Imagine my surprise when Becca texted me to let me know that this fall she was going back to school to study Mortuary Science. I asked her if I had been a bad role model for her, but if I was then I was a darn proud bad role model!

Becca has two years of studies ahead of her, but she is very bright and very smart. I can’t wait to see how this next chapter in her life turns out. I will remain “a proud bad role model” and support her any way I can.

Until next week.….

Self-Care Matters

My assignment at 7 p.m. last night was to sleep for a few hours then awake and post here.

It’s 4:30 a.m.

Ahem.…that’s a little later than planned. Yet, the last 9.5 hours marked my best sleep of the past two weeks. And I’m still groggy. As in my body’s not done with its 40 winks tonight/this morning. 

There’s a message here: my body needs a major rest. Two stimulating weeks involving a 1300-mile road trip and an hyper-invigorating writing retreat will cry out for good sleep at some point. That point came last night. 

But…it’s my turn to post on RoadBroads. I promised Ellen.

I arise out of commitment, devotion, and frustration. Continued sleep will elude until the third necessary is answered.

Thus, dear reader, I offer preliminary pictures from yesterday’s Denver excursion. They provide partial explanation for the good-tired.

Tattered Cover in Denver: more stacks than any reader can count.
Take a guess: how many new books are stuffed in this one sack?
Done lingering, aunt and niece head to the ice cream stand, walking toward Denver’s handsome skyline.
Olinger mortuary become Linger restaurant when new owners blacked out the “O.”

Linger Restaurant was a must-stop for a pair of ladies with a Memphis funeral business in the family heritage. We refilled our water from brown bottles once used for organ storage and ordered drinks from an old metal patient chart. Toe tags used to mark the drinks but they were gone yesterday. Too macabre a memory for some? I missed that part of the adventure.

It’s back to bed I go, the call of duty answered, potential guilt assuaged.

The CPAP lets a snore machine sleep well.

Tomorrow — oops, make that today’s — post will focus on my learnings from a writing retreat. First is how to manage this ongoing body-mind hum.

What a time for my writing life!

Good News, Good Friends, Good Food

Late yesterday, I learned an essay I wrote is a finalist in a national Creative NonFiction Essay contest. From more than 200 submissions, 37 entries were chosen finalists. Oh yeah, friend, it’s major buzz time.

Finalist notification letter about Boulder-based essay

It gets better. Call it the woo-woo factor.

The essay in question involves an incident that occurred in Boulder, at a Max Regan writing retreat, seven years ago this week.

Add that I learned the news while in Boulder, at a Max Regan writing retreat, only one day after visiting the location where the essay unfolded. I shiver.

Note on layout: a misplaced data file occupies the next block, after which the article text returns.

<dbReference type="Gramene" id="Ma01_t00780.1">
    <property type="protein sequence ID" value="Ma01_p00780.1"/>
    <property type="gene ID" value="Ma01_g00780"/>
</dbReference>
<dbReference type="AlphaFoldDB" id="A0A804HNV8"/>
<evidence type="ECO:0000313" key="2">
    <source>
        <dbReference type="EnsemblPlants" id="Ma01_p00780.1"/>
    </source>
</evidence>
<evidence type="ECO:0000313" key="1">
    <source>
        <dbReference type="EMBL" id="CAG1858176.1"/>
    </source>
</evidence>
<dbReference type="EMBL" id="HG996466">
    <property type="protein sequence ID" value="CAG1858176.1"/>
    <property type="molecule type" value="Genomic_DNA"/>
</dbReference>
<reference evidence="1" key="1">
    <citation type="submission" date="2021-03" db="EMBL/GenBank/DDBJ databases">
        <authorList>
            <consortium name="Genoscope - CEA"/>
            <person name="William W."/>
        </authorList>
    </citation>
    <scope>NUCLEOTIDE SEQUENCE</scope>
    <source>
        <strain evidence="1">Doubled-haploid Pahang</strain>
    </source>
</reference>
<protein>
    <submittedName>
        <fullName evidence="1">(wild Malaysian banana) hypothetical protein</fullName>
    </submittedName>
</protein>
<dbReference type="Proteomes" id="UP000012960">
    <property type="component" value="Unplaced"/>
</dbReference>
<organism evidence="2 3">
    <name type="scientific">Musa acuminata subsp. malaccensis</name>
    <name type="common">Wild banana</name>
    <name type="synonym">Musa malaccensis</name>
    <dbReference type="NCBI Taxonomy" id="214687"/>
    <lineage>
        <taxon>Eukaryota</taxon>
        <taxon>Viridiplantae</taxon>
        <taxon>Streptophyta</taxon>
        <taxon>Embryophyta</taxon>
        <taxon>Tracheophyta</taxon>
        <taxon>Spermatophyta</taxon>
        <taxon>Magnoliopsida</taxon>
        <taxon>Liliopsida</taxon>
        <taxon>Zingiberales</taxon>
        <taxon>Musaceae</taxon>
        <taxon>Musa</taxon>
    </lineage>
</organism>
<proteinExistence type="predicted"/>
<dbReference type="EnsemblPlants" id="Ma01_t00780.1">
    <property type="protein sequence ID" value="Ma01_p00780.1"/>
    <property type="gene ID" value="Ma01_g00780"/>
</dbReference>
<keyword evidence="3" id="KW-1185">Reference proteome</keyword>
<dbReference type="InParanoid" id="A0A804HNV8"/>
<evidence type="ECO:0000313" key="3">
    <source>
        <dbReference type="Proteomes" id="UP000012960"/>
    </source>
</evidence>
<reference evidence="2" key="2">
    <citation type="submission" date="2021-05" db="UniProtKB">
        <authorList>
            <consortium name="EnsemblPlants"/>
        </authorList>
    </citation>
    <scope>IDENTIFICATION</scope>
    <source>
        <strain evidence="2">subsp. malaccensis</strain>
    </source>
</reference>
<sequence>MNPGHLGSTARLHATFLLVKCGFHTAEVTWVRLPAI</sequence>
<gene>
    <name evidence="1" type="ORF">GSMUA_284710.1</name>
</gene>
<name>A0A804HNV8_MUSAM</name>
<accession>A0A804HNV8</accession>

Imagine a traumatized golden retriever in this picture.

Do you remember the blog mention two days ago of my search at the Trident Cafe? My search centered around an abused dog, an old lady, and a coward. 

Seven years ago, cobalt blue draped everything in an eerie blanket of communal color: bands, straps, leashes, and booties engulfing Dylan the golden retriever. 

Only two days ago did I notice the cobalt blue of the awning, the Trident logo, and, in a softer blue — always, the sky. 

Besides weird timing, I’ve relearned several other things about the writing life in the past 24 hours.

One is, foremost, persistence.

I’ve worked on this essay for seven long years. It’s been through more drafts and readings than I will admit publicly. It’s been rejected by magazines (both on- and off-line) multiple times.

But I kept polishing this essay because it felt important, universal. Such bigness demands a big audience, I believed. What writers’ essays demand, I learned, is persistent effort. And patience.

Secondly, I’ve learned that what I experienced in my broadcast news days also applies to the writing life. You’ve got to start small, gain your chops, and work your way up the publishing ladder. That’s rarely the truth any writer — young, old, or in-between — wants to hear, especially in our get-it-now-or-get-lost culture. Slow down, writers, and learn your craft. And, always — be easy on yourself. Max preaches the same. Now, I’m listening. In a new way.

If nothing more develops of this particular essay — as in I end up #37 on the finalist list for this contest — I carry away the call for continued persistence and slow-small-steady progress. The simplicity of the message is sweet. And easy to pursue.

I celebrated today’s news with a dear friend, a tasty lunch, and a shopping trip to the Tennyson neighborhood of Denver. For the first time, RoadBroad’s chauffeur became a passenger — nice! 

Today became mix-it-up day. We had no retreat classes, by design. Why not try a different city, different restaurants, different bookstores — an altogether different approach? BookBar whispered, thanks to a writer friend’s recommendation. Its theme says buy a book, drink a vino.

I did neither. Instead I bought a clever set of writer notecards plus a pair of map earrings. Do you hear the RoadBroads clapping? After my purchase, I turned around and left. Leaving the writer notecards on the counter.

BookBar bookstore: for books and wine, in that order (for some of us).
Little maps of tiny towns cover quirky earrings. Perfect for a RoadBroad!

Oh, no! Guess who now must return to the BookBar? Who knows what else she can buy? Books maybe? 

Of course, she’ll be wearing her new pair of RoadBroads earrings.